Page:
Even though she’s never exactly sure which species she’s looking at, the BugLady is always tickled when she finds one of these pointy little bugs. Here’s what you need to know about the improbable-looking buffalo treehopper – that it can fly and hop as well as walk, and that in Germany it’s called the “Büffelzikade” (“buffalo cicada”). The rest is lagniappe.
We’ll get the taxonomic confusion out of the way first: Buffalo treehoppers are in the treehopper family Membracidae and in the much-worked-over genus Ceresa/Stictocephala. A bugguide.net expert contrasts the current species placement in their guide pages with “the [former] fragmented classification, whereby our Ceresas got scattered among as many as four genera (Hadrophallus, Spissistilus, Stictocephala, Tortistilus).” Ceresa and Stictocephala seem to be synonymous in many species; and number of species have gone through several complete name changes – Ceresa alta is also known as Stictocephala alta and in the past has been called S. bisona, S. bizonia, S. bubalus, and C. bubalus. The BugLady has (maybe) pictures of Stictocephala/Ceresa alta and Stictocephala/Ceresa taurina here, but as biologist William Keeton once said, man is the only species that worries about the fine points of classification; the rest of the organisms know who they are.
Adult treehoppers have an enlarged area behind their head that looks like a shield over the head, thorax, and first part of their abdomen. The design of this area can get pretty fancy (http://grist.org/list/the-brazilian-treehopper-is-the-creepiest-raddest-insect-you-will-ever-see/), while another species with a far simpler blueprint, known as the Thorn treehopper, https://bugguide.net/node/view/16468/bgimage is known to inflict harm on people who walk on it barefoot. Some species of treehoppers are colorful and gregarious and are protected by ants in exchange for the honeydew they excrete; others, like buffalo treehoppers, are solitary and well-camouflaged.
Treehoppers have been around for a very long time – fossil treehoppers found in amber have been dated to 40 million years old.
Buffalo treehoppers measure less than a half-inch long and are humpbacked and variously horned, supposedly reminiscent of their much larger namesakes (here’s a glamour shot of one species http://blogs.discovermagazine.com/zenphoto/index.php?album=ancient-leviathan/treehoppers&image=ceresa-taurina.jpg).. And their excellent, spiny nymphs look like mini-dragons https://bugguide.net/node/view/278721. Buffalo treehoppers are mostly a New World, tropical bunch, and they’re widespread across North America, but a few species have stowed away and spread to parts of Europe, North Africa, and Asia, where they are unappreciated.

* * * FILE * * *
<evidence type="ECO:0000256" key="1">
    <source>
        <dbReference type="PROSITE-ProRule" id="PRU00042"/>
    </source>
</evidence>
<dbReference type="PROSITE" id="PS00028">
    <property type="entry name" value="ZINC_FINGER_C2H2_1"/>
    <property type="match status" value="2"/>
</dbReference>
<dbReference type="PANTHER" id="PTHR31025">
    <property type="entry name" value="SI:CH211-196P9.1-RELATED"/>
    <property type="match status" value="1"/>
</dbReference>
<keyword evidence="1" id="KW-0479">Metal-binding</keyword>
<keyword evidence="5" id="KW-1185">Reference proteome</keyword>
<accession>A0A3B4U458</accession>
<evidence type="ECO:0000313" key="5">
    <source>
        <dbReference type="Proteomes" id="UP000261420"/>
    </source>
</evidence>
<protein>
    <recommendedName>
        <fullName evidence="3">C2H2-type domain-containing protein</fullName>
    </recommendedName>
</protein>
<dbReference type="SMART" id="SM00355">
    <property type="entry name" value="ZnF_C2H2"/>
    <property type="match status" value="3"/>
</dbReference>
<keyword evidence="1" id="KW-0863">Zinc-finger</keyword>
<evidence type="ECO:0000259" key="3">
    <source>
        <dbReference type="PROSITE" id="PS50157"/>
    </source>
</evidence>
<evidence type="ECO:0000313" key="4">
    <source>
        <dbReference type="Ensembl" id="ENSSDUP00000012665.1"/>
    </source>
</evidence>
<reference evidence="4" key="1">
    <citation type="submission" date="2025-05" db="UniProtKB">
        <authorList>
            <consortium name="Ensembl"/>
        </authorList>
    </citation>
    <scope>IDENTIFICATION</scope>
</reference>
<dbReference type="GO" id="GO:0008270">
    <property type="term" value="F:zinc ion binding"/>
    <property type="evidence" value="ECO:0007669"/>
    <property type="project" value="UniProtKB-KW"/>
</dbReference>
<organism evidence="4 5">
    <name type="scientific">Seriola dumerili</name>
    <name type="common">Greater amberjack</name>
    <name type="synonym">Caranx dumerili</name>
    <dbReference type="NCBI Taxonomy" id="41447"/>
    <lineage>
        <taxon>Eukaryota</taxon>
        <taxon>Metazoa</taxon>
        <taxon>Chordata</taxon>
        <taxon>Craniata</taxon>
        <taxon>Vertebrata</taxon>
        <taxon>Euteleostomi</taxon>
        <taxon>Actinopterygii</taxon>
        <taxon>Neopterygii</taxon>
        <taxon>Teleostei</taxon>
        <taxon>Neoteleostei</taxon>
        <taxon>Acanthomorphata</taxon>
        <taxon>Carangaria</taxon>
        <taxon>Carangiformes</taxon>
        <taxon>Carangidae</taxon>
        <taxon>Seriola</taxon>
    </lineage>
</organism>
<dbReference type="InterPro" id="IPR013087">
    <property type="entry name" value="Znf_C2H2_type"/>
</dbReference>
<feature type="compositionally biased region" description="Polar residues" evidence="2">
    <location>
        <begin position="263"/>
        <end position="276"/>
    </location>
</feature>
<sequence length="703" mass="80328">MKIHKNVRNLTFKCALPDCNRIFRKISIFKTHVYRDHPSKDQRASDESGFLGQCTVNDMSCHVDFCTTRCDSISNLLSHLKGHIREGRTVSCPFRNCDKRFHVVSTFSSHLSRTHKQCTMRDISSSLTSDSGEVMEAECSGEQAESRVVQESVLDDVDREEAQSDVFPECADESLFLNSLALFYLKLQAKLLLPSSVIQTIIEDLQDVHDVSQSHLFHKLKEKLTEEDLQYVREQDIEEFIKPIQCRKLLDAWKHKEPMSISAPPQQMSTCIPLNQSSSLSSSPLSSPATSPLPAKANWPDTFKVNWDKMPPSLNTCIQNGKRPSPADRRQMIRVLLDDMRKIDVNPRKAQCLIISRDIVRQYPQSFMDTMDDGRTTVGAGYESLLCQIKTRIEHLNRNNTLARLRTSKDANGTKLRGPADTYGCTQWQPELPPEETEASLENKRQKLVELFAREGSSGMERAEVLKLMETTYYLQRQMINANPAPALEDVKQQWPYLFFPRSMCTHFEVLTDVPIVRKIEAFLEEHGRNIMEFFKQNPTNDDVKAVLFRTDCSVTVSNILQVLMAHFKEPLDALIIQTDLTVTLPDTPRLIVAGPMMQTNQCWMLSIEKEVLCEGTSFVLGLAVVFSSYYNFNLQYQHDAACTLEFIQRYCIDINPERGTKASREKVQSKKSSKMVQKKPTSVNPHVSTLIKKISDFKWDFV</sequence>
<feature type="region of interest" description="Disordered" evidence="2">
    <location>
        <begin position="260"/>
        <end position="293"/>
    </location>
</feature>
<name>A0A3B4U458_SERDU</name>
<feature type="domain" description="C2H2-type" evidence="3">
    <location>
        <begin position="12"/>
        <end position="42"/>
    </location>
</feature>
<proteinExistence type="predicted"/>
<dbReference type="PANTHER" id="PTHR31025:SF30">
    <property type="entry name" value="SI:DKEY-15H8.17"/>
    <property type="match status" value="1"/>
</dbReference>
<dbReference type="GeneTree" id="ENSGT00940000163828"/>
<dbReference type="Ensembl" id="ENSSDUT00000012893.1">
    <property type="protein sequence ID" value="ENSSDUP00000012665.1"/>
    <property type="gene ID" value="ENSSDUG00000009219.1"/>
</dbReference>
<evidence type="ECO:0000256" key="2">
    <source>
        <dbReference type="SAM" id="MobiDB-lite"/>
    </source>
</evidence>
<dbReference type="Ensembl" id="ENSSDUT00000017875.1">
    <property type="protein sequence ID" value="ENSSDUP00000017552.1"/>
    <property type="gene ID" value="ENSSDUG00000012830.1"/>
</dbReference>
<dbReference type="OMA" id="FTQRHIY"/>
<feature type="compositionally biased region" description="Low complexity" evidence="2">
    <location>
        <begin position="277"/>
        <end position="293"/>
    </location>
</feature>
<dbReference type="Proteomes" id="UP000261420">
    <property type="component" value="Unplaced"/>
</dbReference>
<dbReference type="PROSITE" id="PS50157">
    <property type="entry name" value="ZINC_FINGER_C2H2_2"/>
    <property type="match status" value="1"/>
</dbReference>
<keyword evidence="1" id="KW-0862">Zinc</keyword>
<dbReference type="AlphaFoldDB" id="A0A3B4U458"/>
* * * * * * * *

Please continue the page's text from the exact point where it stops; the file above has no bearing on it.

In their adult and immature stages, buffalo treehoppers feed on plant sap that they get by puncturing the stems of woody and non-woody plants with their strong “beaks” (and they can do minor damage to both in the process). They may begin their lives on woody plants, where Mom uses her sharp ovipositor to make shallow slits in twigs and to deposit her eggs (https://bugguide.net/node/view/142270/bgimage). When the eggs hatch, the nymphs find their way to more succulent, herbaceous vegetation (Ceresa taurina moves from apple to aster, and Ceresa alta, from elm and apple to sweet clover). They molt five times on the way to adulthood https://bugguide.net/node/view/654981/bgimage.
In summer, when love is in the air, males attract females by emitting a sound that is inaudible to the human ear due both to its volume and to its frequency.
Writing in the “Thirtieth Annual Report of the College of Agriculture and Life Sciences at Cornell University and the Agricultural Experiment Station” (1917), W.D. Funkhauser tells us that “Eggs are laid in the bark of stems two or three years old. Egg slits are peculiar, being curved and parallel and so close together that the wound between them does not heal and thus considerable injury may be done to the twig. … six or eight eggs are laid in the slit. The eggs winter over and hatch in May.”
The slits can cause twigs to look rough and scaly, and multiple slits can weaken them; Funkhauser tells us that “Not only are the egg slits large enough to cause material mechanical damage, but the puncture allows the easy ingress of fungi and of other insects.” Buffalo treehoppers are also suspected vectors of some plant viruses.
They don’t have a lot of enemies – the eggs are parasitized by a few small wasps. The BugLady’s picture of a Buffalo treehopper on some leaves was taken when she startled a damselfly that had grabbed the treehopper, wrestled it to the ground, and then ended up dropping it (for which the BugLady apologized) (but she couldn’t quite picture how a damselfly would approach the treehopper’s hard and slippery exterior.).
Treehoppers were featured a few years ago in a BOTW about Two-marked treehoppers https://uwm.edu/field-station/two-marked-treehopper/ (with a bonus picture of a buffalo treehopper).
Kate Redmond, The BugLady
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